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James Bruce

James Bruce from Kinnaird, Scotland visited Luxor and the Valley of the Kings in 1768. He became famous for his description of the tomb of Ramesses III. In his Travels to Discover the Source of the Nile he produced drawings of carvings from that tomb. These were a very Europeanised and romanticized view of the figures which looked very little like the originals. It is after James Bruce that the tomb of Ramesses III was named 'Bruce's Tomb'

A.H. Rhind

Alexander Henry Rhind, born in Wick, Scotland was one of the first Egyptologists to apply sound methodology to the study of the Egyptian sites. He worked extensively at Thebes and Qurna, Including a short but unproductive time in the Valley of the Kings.

It was Archaeologists such as Rhind, and Auguste Mariette, who first expressed a concern for not only the objects discovered but also for the methods used and the recording of the exact circumstances of the find. This has been described as the time when Archaeology discovered it's conscience and 'Architectural Plundering' of the kind exhibited by Champollion became less acceptable.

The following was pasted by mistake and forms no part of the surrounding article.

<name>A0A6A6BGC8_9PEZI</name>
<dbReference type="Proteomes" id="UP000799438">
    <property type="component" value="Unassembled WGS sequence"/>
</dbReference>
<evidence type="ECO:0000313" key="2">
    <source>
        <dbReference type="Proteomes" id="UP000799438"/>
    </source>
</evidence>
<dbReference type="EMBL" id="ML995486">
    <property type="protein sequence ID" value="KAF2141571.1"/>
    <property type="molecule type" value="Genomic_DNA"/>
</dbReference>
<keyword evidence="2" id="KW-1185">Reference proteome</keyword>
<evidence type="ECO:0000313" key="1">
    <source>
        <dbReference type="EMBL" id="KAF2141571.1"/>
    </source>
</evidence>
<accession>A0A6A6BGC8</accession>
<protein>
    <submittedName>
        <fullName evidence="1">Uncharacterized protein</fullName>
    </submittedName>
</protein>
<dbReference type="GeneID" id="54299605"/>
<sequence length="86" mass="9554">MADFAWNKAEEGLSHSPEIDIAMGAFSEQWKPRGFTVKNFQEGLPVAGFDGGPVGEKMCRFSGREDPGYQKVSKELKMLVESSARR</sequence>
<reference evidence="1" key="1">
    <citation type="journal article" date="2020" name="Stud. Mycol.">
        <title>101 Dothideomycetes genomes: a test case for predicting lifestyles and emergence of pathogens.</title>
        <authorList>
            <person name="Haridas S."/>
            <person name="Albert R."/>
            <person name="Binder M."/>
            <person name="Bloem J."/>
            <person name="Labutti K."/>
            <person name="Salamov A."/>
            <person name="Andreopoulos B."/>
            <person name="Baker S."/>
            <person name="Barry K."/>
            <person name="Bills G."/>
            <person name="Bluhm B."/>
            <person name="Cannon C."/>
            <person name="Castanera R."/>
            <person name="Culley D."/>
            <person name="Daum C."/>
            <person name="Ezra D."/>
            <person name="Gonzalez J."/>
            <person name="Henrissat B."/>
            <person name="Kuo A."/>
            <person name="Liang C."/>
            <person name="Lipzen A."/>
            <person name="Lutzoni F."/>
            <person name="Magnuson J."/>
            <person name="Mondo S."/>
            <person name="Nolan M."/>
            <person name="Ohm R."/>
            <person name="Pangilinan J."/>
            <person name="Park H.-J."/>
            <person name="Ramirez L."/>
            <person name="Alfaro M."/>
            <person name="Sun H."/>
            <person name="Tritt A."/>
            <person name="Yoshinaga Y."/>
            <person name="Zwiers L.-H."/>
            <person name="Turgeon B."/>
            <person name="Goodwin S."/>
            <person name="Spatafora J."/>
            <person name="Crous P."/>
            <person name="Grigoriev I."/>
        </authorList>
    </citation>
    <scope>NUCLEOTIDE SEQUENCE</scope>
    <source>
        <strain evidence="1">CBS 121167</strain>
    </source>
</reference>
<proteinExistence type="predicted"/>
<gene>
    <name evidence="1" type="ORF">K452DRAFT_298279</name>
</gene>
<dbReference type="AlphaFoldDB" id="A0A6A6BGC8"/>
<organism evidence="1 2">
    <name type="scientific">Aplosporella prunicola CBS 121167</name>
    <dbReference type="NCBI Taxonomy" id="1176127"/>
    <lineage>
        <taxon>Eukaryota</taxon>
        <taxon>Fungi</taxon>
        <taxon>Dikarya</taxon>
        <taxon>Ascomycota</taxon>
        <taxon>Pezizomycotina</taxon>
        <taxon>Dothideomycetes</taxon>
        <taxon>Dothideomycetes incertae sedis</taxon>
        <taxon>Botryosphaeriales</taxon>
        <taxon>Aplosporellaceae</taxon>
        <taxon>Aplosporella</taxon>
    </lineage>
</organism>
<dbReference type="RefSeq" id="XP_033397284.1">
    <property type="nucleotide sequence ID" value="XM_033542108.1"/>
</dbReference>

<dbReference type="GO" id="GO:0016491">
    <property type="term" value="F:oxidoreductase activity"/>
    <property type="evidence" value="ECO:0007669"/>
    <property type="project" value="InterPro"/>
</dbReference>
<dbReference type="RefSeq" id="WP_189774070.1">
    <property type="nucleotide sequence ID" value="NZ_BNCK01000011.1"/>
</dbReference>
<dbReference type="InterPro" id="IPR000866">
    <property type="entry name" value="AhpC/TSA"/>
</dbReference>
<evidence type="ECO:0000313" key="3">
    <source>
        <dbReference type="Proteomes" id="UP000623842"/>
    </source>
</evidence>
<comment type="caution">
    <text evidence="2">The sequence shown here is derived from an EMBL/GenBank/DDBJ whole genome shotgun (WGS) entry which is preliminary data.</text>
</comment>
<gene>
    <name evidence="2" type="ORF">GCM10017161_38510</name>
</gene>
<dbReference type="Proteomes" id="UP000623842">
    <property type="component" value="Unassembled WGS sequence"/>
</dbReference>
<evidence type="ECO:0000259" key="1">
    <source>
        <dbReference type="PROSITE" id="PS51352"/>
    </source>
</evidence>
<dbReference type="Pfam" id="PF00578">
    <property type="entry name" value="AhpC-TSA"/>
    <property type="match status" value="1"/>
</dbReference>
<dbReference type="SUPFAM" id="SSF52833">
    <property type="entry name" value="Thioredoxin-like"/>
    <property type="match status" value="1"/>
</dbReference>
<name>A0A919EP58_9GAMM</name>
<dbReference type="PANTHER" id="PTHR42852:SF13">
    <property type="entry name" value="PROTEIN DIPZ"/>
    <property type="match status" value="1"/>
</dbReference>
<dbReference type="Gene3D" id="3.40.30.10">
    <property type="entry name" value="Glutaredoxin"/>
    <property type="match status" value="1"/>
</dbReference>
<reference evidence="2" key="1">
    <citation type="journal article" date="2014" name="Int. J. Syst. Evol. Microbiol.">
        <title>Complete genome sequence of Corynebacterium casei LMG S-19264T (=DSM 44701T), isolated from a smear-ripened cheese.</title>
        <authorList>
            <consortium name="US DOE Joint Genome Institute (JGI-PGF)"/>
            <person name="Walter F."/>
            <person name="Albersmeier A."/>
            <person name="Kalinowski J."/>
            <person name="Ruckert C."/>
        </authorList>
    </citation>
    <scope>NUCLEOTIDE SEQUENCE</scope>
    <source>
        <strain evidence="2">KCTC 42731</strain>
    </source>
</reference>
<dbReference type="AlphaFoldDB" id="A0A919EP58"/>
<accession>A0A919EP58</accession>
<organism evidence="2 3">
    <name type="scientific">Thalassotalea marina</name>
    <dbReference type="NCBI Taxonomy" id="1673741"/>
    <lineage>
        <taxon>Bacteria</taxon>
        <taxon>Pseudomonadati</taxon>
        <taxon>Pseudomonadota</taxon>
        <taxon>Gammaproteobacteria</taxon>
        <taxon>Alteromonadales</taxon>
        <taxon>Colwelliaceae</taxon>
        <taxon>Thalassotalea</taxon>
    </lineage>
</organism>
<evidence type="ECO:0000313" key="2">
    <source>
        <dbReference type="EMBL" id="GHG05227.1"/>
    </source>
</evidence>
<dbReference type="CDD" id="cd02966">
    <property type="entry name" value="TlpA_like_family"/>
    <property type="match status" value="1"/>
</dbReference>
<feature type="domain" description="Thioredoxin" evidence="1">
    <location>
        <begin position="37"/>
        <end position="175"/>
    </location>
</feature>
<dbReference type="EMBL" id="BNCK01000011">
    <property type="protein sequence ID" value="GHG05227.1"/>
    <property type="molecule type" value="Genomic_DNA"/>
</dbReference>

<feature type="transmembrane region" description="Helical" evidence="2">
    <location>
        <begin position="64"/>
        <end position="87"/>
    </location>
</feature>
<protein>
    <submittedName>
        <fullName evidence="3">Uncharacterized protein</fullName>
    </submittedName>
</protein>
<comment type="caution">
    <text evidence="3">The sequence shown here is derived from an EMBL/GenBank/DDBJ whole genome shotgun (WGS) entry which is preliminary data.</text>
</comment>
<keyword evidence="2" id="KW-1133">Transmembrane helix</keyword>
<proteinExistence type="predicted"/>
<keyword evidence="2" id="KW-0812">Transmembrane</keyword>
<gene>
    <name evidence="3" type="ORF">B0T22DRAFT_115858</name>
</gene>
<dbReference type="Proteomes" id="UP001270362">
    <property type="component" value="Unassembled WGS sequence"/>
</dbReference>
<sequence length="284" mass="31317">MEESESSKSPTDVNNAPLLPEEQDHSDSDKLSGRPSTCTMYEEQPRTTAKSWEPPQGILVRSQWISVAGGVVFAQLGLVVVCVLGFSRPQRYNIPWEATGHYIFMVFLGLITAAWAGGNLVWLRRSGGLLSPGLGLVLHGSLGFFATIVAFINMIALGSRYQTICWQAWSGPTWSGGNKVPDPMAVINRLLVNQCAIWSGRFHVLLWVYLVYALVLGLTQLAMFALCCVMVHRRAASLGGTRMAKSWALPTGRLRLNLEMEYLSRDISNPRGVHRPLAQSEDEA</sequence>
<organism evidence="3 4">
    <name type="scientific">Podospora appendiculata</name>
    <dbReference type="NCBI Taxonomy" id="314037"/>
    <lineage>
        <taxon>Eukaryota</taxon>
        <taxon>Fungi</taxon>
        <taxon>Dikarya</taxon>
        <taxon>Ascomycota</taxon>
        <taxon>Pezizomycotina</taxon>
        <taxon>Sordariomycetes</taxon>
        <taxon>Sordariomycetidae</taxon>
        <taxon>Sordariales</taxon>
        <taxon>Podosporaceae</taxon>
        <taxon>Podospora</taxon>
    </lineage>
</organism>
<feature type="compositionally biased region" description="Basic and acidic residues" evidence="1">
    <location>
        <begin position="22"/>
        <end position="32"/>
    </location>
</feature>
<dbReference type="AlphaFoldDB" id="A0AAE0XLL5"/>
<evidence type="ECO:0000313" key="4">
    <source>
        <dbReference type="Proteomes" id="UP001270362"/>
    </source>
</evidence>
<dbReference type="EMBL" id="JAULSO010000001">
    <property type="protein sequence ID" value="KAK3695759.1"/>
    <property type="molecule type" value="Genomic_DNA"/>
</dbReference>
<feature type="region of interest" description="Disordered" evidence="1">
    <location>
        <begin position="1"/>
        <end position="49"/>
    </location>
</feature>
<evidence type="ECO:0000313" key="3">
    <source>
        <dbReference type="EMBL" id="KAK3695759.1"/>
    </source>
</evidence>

In his notes, Rhind recorded that Lepsius's team overthrew a decorated column to secure a portion of it, leaving the remainder a scattered wreck on the floor of the chamber in the tomb of Seti I. He also expressed concern that expeditions were more like mining speculation rather than the scope of scientific survey with expeditions expected to return with reliefs and other artwork which could be sold at a profit.

One of Rhinds most impressive finds was the intact burial from the Roman period of Mentuemsaf. This burial was the source of the impressive funerary canopy now on display in the NMS.

A great deal of the coffins and grave goods shown on this site were excavated by Rhind. A large quantity of his discoveries are on display in the Royal Museum of Scotland.